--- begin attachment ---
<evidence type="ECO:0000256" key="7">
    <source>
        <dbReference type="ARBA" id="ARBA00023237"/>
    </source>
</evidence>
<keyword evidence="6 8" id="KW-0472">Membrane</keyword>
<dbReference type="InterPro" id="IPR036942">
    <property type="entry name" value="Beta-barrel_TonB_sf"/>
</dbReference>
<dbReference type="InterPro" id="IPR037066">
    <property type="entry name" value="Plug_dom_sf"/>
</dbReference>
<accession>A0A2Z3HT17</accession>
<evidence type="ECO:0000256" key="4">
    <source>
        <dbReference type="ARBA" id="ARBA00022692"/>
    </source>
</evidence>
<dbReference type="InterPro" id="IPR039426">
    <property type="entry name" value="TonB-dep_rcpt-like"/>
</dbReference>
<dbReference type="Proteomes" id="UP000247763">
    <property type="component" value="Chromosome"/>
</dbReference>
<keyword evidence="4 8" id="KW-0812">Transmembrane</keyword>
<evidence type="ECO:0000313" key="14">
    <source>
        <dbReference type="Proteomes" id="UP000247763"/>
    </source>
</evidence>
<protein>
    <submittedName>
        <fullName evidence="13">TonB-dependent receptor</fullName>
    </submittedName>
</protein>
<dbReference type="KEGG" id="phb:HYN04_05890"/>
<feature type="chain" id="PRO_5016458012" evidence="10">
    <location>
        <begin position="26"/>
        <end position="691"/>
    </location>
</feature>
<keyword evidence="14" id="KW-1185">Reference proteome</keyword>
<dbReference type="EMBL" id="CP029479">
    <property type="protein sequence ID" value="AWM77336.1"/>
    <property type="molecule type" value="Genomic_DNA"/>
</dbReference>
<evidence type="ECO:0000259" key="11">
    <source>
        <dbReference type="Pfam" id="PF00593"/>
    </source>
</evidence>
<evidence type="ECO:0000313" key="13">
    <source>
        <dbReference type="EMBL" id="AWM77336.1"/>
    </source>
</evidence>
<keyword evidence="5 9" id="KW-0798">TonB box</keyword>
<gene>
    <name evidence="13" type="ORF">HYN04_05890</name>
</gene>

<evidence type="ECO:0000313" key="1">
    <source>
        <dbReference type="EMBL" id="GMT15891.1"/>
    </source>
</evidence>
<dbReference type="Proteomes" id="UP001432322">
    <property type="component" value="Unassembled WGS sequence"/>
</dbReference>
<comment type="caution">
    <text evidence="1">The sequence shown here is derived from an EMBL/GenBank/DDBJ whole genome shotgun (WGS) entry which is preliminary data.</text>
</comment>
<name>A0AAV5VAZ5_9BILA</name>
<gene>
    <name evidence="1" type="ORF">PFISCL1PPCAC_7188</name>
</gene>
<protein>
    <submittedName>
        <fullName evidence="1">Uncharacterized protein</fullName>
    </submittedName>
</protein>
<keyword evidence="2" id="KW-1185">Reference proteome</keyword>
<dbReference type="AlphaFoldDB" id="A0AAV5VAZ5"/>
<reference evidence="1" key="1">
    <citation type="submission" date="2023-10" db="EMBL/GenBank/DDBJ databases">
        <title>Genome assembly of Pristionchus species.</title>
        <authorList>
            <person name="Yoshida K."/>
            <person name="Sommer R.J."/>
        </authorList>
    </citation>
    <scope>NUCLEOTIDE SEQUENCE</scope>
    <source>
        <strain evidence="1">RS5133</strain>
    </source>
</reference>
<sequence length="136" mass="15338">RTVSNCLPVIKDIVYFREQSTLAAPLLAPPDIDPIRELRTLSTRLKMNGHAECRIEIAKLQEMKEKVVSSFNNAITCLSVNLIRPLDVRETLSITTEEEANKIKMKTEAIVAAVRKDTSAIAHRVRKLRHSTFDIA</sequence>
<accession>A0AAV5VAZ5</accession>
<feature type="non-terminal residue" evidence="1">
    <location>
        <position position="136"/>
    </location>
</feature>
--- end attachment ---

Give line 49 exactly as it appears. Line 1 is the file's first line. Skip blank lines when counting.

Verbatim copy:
    <source>